Friday, July 17, 2009

The Smothering of Tom Woods' Book

On February 9, 2009, the Tom Woods book, Meltdown: A Free-Market Look at Why the Stock Market Collapsed, the Economy Tanked, and Government Bailouts Will Make Things Worse, was published.

It blew the cover on the major role the Federal Reserve played in the economic crisis.

Curiously, exactly one month--to the day--before Woods' book was published, January 9, 2009, a paperback book also titled Meltdown was released. That book's full name is Meltdown: How Greed and Corruption Shattered Our Financial System and How We Can Recover. It was published by the publishing arm of the left wing magazine, Nation.

An obvious confusing situation that would clearly benefit Nation, since A. all they did was slap together articles previously written, so their time to press and costs of production would be much lower and, B. They would greatly benefit from the much larger publicity campaign of Woods' big bucks publisher, Regnery.

You could pass the entire thing off as coincidence or maybe Nation was slick and tried to catch a free ride on what word in the industry was a sure to be best seller from the Woods' Meltdown book.

But then a real curious thing happens. A third book named Meltdown is published in paperback. The full title is Meltdown: The End of the Age of Greed. It is published by tiny Verso Books. This book was launched on May 19, 2009. Interestingly, a book that wasn't published in hardback, and published by a publisher that surely isn't going to run any major campaign, is being carried in huge quantities by the major book stores, such as Borders.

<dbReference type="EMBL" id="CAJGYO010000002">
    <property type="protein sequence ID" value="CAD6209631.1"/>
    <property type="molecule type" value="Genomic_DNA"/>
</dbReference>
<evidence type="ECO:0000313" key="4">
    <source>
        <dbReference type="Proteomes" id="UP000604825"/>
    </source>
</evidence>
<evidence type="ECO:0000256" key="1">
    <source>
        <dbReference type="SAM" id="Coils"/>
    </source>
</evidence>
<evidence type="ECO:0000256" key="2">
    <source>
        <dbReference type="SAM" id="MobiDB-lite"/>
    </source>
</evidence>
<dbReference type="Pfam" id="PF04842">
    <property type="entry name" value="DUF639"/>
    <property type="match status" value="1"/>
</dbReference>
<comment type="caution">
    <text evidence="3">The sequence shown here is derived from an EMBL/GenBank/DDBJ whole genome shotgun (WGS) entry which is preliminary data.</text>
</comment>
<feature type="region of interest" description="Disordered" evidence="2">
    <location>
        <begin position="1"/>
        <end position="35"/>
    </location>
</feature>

This third Meltdown book was written by a Paul Mason, who seems to have done heavy research and then thrown it all together in kaleidoscopic fashion to see what would come out. In one section, he has Friedrich Hayek flying to Chicago from London, getting a job at the University of Chicago and teaching Milton Friedman free market economics. This absurdity then supposedly inspired Friedman to write his book on Monetary History.

That said, I don't seem to ever remember three books coming out simultaneously with the same title. Two of them by very small publishers. Is some one trying to smother the Woods impact, by confusing his title with two others? The confusion is clearly there.

According to Amazon's own stats, 47% of the people who first land on the Meltdown published by Nation, end up buying Woods' book. 6% of those who land on the Verso published book end up buying Woods' book. In comparison, no one, according to Amazon data, who lands on the Woods book ends up buying one of the other Meltdown books.

There's confusion all right, and it all seems to be from those who end up on the non- Woods' Meltdown book and want the Woods' book. One has to ask, what about those who don't notice the three possibilities?

What happens in bookstores where it might be less obvious that there are three books with the same title?

The only thing we can't know for sure is if this is all because of coincidence, because of opportunists who have suddenly decided to take advantage of Woods' bestseller, or a deliberate attempt to dilute and smother the impact of Woods' book which is highly critical of the Federal Reserve.


  1. I'm pretty sure Naomi Klein said that Hayek was Friedman's mentor. It's like these people don't even try.

  2. I haven't checked the timelines. Are these claims about Hayek and Friedman demonstrably impossible, or are we just saying it's not right because Friedman obviously wasn't an Austrian economist?

  3. @Bob Murphy

    I checked the timelines before I made the post. They fit. Friedman actually wrote Monetary History a year or two after Hayek left. But I haven't seen anything from Hayek or Friedman, or anybody else, that claims Hayek taught Friedman about free markets.